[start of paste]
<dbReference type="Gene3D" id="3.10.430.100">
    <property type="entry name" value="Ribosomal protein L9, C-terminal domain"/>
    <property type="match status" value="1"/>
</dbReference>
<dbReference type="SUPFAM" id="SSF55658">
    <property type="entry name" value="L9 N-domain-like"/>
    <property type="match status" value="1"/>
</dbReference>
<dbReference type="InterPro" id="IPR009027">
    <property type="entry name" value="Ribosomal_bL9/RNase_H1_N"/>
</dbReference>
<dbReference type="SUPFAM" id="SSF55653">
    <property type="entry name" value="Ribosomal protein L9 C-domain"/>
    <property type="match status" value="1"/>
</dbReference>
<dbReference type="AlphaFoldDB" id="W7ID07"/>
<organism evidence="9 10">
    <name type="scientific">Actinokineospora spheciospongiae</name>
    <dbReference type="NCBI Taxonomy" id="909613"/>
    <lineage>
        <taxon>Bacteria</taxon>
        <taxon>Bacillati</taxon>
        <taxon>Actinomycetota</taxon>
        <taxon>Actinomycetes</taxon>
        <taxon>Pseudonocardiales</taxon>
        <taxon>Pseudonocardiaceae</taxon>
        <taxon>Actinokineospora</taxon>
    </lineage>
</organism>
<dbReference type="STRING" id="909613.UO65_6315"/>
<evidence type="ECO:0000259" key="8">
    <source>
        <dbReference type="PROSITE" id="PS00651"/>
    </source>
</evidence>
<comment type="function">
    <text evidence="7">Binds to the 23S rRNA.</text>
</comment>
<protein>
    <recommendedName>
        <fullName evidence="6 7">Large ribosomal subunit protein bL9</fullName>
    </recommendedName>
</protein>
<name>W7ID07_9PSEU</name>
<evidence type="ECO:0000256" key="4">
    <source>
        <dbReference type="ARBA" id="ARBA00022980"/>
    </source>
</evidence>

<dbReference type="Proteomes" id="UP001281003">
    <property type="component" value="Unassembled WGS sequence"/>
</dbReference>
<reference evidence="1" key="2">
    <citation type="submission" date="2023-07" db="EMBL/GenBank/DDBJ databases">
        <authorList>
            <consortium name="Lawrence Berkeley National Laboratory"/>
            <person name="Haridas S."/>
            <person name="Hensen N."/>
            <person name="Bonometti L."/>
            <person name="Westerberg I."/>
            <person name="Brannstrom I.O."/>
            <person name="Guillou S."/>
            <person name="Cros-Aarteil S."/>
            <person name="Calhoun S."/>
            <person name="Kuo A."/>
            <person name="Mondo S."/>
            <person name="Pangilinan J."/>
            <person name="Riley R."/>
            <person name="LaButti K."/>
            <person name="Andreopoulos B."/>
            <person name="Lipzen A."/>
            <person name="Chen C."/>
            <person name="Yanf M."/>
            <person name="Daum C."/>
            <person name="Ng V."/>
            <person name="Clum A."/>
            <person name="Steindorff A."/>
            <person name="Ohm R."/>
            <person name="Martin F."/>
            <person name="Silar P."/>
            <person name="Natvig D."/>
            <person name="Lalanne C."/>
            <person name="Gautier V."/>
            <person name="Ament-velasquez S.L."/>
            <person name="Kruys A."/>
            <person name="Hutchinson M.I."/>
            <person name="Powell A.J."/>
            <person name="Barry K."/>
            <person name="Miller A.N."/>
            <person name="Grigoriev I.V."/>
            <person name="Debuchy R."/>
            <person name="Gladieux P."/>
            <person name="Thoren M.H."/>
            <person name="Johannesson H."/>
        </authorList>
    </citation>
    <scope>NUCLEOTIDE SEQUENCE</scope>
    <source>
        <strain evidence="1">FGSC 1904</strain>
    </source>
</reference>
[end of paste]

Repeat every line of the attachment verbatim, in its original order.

<dbReference type="Gene3D" id="3.10.430.100">
    <property type="entry name" value="Ribosomal protein L9, C-terminal domain"/>
    <property type="match status" value="1"/>
</dbReference>
<dbReference type="SUPFAM" id="SSF55658">
    <property type="entry name" value="L9 N-domain-like"/>
    <property type="match status" value="1"/>
</dbReference>
<dbReference type="InterPro" id="IPR009027">
    <property type="entry name" value="Ribosomal_bL9/RNase_H1_N"/>
</dbReference>
<dbReference type="SUPFAM" id="SSF55653">
    <property type="entry name" value="Ribosomal protein L9 C-domain"/>
    <property type="match status" value="1"/>
</dbReference>
<dbReference type="AlphaFoldDB" id="W7ID07"/>
<organism evidence="9 10">
    <name type="scientific">Actinokineospora spheciospongiae</name>
    <dbReference type="NCBI Taxonomy" id="909613"/>
    <lineage>
        <taxon>Bacteria</taxon>
        <taxon>Bacillati</taxon>
        <taxon>Actinomycetota</taxon>
        <taxon>Actinomycetes</taxon>
        <taxon>Pseudonocardiales</taxon>
        <taxon>Pseudonocardiaceae</taxon>
        <taxon>Actinokineospora</taxon>
    </lineage>
</organism>
<dbReference type="STRING" id="909613.UO65_6315"/>
<evidence type="ECO:0000259" key="8">
    <source>
        <dbReference type="PROSITE" id="PS00651"/>
    </source>
</evidence>
<comment type="function">
    <text evidence="7">Binds to the 23S rRNA.</text>
</comment>
<protein>
    <recommendedName>
        <fullName evidence="6 7">Large ribosomal subunit protein bL9</fullName>
    </recommendedName>
</protein>
<name>W7ID07_9PSEU</name>
<evidence type="ECO:0000256" key="4">
    <source>
        <dbReference type="ARBA" id="ARBA00022980"/>
    </source>
</evidence>

<dbReference type="Proteomes" id="UP001281003">
    <property type="component" value="Unassembled WGS sequence"/>
</dbReference>
<reference evidence="1" key="2">
    <citation type="submission" date="2023-07" db="EMBL/GenBank/DDBJ databases">
        <authorList>
            <consortium name="Lawrence Berkeley National Laboratory"/>
            <person name="Haridas S."/>
            <person name="Hensen N."/>
            <person name="Bonometti L."/>
            <person name="Westerberg I."/>
            <person name="Brannstrom I.O."/>
            <person name="Guillou S."/>
            <person name="Cros-Aarteil S."/>
            <person name="Calhoun S."/>
            <person name="Kuo A."/>
            <person name="Mondo S."/>
            <person name="Pangilinan J."/>
            <person name="Riley R."/>
            <person name="LaButti K."/>
            <person name="Andreopoulos B."/>
            <person name="Lipzen A."/>
            <person name="Chen C."/>
            <person name="Yanf M."/>
            <person name="Daum C."/>
            <person name="Ng V."/>
            <person name="Clum A."/>
            <person name="Steindorff A."/>
            <person name="Ohm R."/>
            <person name="Martin F."/>
            <person name="Silar P."/>
            <person name="Natvig D."/>
            <person name="Lalanne C."/>
            <person name="Gautier V."/>
            <person name="Ament-velasquez S.L."/>
            <person name="Kruys A."/>
            <person name="Hutchinson M.I."/>
            <person name="Powell A.J."/>
            <person name="Barry K."/>
            <person name="Miller A.N."/>
            <person name="Grigoriev I.V."/>
            <person name="Debuchy R."/>
            <person name="Gladieux P."/>
            <person name="Thoren M.H."/>
            <person name="Johannesson H."/>
        </authorList>
    </citation>
    <scope>NUCLEOTIDE SEQUENCE</scope>
    <source>
        <strain evidence="1">FGSC 1904</strain>
    </source>
</reference>